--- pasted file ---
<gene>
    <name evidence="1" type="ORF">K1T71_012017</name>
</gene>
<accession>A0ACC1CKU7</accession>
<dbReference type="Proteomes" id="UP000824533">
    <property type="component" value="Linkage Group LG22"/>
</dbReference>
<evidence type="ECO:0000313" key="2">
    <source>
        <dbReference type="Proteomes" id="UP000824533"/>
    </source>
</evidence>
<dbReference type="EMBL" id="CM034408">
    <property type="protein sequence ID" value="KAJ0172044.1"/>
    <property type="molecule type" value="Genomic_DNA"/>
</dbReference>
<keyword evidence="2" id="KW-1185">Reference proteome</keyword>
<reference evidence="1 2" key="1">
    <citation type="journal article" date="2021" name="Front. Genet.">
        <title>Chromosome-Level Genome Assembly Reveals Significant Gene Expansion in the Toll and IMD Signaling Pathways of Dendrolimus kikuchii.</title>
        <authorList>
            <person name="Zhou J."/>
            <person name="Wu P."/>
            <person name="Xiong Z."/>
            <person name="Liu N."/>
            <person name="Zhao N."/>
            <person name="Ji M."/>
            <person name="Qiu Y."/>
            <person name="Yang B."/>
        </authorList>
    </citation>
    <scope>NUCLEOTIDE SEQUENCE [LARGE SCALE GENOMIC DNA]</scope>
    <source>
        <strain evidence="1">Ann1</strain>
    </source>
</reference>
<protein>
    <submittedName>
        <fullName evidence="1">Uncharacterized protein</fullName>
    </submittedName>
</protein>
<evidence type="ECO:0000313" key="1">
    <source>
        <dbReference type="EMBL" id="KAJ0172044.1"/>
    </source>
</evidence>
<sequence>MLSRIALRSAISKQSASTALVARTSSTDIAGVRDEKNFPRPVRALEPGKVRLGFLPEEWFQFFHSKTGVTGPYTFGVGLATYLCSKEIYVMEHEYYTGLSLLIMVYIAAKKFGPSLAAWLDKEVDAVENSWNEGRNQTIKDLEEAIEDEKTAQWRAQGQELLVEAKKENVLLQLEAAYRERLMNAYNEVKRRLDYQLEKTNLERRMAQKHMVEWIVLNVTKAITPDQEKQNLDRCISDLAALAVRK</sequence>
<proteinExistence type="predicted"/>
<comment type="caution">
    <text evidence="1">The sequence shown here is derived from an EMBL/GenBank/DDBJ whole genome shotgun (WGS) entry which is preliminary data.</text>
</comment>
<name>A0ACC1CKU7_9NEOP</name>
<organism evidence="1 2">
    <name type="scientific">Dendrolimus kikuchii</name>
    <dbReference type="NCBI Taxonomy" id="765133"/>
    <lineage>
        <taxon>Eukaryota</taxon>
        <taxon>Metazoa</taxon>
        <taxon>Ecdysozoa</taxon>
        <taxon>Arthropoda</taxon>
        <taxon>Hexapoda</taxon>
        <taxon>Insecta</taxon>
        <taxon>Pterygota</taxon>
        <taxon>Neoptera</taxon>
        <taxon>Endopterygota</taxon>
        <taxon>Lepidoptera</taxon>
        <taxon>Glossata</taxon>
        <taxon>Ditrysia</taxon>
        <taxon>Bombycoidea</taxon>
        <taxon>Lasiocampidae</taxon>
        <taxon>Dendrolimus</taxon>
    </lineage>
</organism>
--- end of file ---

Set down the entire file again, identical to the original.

<gene>
    <name evidence="1" type="ORF">K1T71_012017</name>
</gene>
<accession>A0ACC1CKU7</accession>
<dbReference type="Proteomes" id="UP000824533">
    <property type="component" value="Linkage Group LG22"/>
</dbReference>
<evidence type="ECO:0000313" key="2">
    <source>
        <dbReference type="Proteomes" id="UP000824533"/>
    </source>
</evidence>
<dbReference type="EMBL" id="CM034408">
    <property type="protein sequence ID" value="KAJ0172044.1"/>
    <property type="molecule type" value="Genomic_DNA"/>
</dbReference>
<keyword evidence="2" id="KW-1185">Reference proteome</keyword>
<reference evidence="1 2" key="1">
    <citation type="journal article" date="2021" name="Front. Genet.">
        <title>Chromosome-Level Genome Assembly Reveals Significant Gene Expansion in the Toll and IMD Signaling Pathways of Dendrolimus kikuchii.</title>
        <authorList>
            <person name="Zhou J."/>
            <person name="Wu P."/>
            <person name="Xiong Z."/>
            <person name="Liu N."/>
            <person name="Zhao N."/>
            <person name="Ji M."/>
            <person name="Qiu Y."/>
            <person name="Yang B."/>
        </authorList>
    </citation>
    <scope>NUCLEOTIDE SEQUENCE [LARGE SCALE GENOMIC DNA]</scope>
    <source>
        <strain evidence="1">Ann1</strain>
    </source>
</reference>
<protein>
    <submittedName>
        <fullName evidence="1">Uncharacterized protein</fullName>
    </submittedName>
</protein>
<evidence type="ECO:0000313" key="1">
    <source>
        <dbReference type="EMBL" id="KAJ0172044.1"/>
    </source>
</evidence>
<sequence>MLSRIALRSAISKQSASTALVARTSSTDIAGVRDEKNFPRPVRALEPGKVRLGFLPEEWFQFFHSKTGVTGPYTFGVGLATYLCSKEIYVMEHEYYTGLSLLIMVYIAAKKFGPSLAAWLDKEVDAVENSWNEGRNQTIKDLEEAIEDEKTAQWRAQGQELLVEAKKENVLLQLEAAYRERLMNAYNEVKRRLDYQLEKTNLERRMAQKHMVEWIVLNVTKAITPDQEKQNLDRCISDLAALAVRK</sequence>
<proteinExistence type="predicted"/>
<comment type="caution">
    <text evidence="1">The sequence shown here is derived from an EMBL/GenBank/DDBJ whole genome shotgun (WGS) entry which is preliminary data.</text>
</comment>
<name>A0ACC1CKU7_9NEOP</name>
<organism evidence="1 2">
    <name type="scientific">Dendrolimus kikuchii</name>
    <dbReference type="NCBI Taxonomy" id="765133"/>
    <lineage>
        <taxon>Eukaryota</taxon>
        <taxon>Metazoa</taxon>
        <taxon>Ecdysozoa</taxon>
        <taxon>Arthropoda</taxon>
        <taxon>Hexapoda</taxon>
        <taxon>Insecta</taxon>
        <taxon>Pterygota</taxon>
        <taxon>Neoptera</taxon>
        <taxon>Endopterygota</taxon>
        <taxon>Lepidoptera</taxon>
        <taxon>Glossata</taxon>
        <taxon>Ditrysia</taxon>
        <taxon>Bombycoidea</taxon>
        <taxon>Lasiocampidae</taxon>
        <taxon>Dendrolimus</taxon>
    </lineage>
</organism>